Limitless (read our review), the latest film from director Neil Burger (The Illusionist) based on the book The Dark Fields, by Alan Glynn, could be considered a cautionary tale about the dangers of trying to hard to reach the human potential – not to mention the risks associated with mind (and body) altering substances.
Of course, the NZT pill that unchains untapped portions of Eddie Morra’s mind in Limitless isn’t the first substance in the history of cinema to showcase body-altering possibilities when filmmakers and science fiction (or fantasy) writers get together.
As a result, we thought it would be fun to feature some our favorite body (and mind) altering movie consumables. As usual, we constructed a rigorous set of rules for the list:
B) Similarly, the substance must be easy to consume and doesn’t require injections, radiation, or elaborate experiments such as what created The Abomination in The Incredible Hulk.
C) Finally, the substances cannot be fictional or real-world illegal narcotics such as Pineapple Express in, well, Pineapple Express or Nuke in RoboCop 2.
As mentioned, these are merely our favorite choices (and aren’t listed in any particular order). We realize there are countless other body and mind altering substances in film history – so feel free to share your own choices in the comments.
Limitless [NZT Pill]
Eddie Morra has hit rock bottom. After getting dumped by his girlfriend, the unemployed writer unlocks the full potential of his mind with NZT, an experimental drug that provides Morra with near-superhuman focus. The brain-boost isn’t just limited to Morra’s IQ, increasing his confidence, providing him with a photographic memory, as well as the ability to make money – lots of money.
Of course, with great power comes great responsibility – and great trouble.
Jekyll and Hyde (1941) [Elixir]
There are countless interpretations of Robert Louis Stevenson’s The Strange Case of Dr. Jekyll and Mr. Hyde. Each adaptation has handled the effects of the Hyde elixir a bit differently – with some focusing on a monster-like physical transformation while others present Hyde as nothing more than the dark and uninhibited, though physically identical, side of Jekyll.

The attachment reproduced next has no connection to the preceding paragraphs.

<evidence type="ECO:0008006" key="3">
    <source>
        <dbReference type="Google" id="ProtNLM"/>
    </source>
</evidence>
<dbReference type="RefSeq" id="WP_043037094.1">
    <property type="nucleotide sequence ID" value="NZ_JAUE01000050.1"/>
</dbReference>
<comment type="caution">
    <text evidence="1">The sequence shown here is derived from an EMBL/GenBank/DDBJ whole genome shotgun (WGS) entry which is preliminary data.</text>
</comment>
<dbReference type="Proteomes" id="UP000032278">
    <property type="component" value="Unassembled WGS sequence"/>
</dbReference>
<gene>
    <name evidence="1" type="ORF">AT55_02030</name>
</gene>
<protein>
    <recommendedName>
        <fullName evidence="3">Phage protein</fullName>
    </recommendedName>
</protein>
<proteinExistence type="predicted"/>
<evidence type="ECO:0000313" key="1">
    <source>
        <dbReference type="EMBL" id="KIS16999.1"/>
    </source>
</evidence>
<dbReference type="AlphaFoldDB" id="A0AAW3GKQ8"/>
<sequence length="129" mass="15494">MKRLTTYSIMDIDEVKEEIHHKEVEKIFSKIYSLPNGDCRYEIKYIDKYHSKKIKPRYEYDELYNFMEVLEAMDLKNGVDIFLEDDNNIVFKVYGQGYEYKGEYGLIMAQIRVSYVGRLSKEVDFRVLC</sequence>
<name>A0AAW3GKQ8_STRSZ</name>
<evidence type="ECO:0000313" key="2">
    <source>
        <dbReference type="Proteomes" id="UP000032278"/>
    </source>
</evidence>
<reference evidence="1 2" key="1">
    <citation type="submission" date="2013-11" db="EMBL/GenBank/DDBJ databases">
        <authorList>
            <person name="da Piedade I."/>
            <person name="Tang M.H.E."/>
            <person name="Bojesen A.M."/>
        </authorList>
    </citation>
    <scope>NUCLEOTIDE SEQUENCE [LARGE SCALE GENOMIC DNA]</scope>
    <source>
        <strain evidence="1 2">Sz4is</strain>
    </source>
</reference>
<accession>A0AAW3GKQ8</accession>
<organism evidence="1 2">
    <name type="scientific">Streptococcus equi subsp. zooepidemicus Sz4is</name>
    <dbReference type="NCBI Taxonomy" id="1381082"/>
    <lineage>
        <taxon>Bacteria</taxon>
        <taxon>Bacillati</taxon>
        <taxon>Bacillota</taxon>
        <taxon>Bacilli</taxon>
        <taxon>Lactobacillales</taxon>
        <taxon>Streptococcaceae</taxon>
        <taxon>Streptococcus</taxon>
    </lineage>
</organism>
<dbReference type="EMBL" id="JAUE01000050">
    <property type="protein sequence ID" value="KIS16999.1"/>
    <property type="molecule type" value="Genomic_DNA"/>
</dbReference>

Victor Fleming’s 1941 classic adaptation starring Spencer Tracy, Ingrid Bergman and Lana Turner dabbled in a little of both.
Alice In Wonderland (1951) [The “Eat Me” Cookie]
There are plenty of consumables in the various Alice in Wonderland iterations that cause some form of physical transformation, including the garden carrot and “Drink Me” potion which both shrink Alice to mere inches in height, as well as the Caterpillar’s mushroom which turns the titular character into a giant for a short time.
However, no magic potion or physics-defying vegetable can top the “Eat Me” cookie, which not only possesses a dangerous transformative power, it is (apparently) also delicious – since Alice elects to eat the cookie a second time, in spite of the adverse effects, for no strategic purpose but to satiate her appetite.
The Matrix – [The Red Pill]
Speaking of Alice in Wonderland: long before Eddie Morra used the NZT pill to unleash his mind in Limitless, Mr. Anderson was faced with a (somewhat) similar choice in an iconic scene in The Matrix. The pill, itself, doesn’t directly give Neo the Superman-like abilities he later-enjoys in the film but it’s the first step in a lengthy mental transformation/process of self-empowerment.
If that’s too meta-physical, the red pill is also a bioelectric tracking device that not only awakens Neo in the real world – it allows Morpheus and his crew to pinpoint their future savior’s location.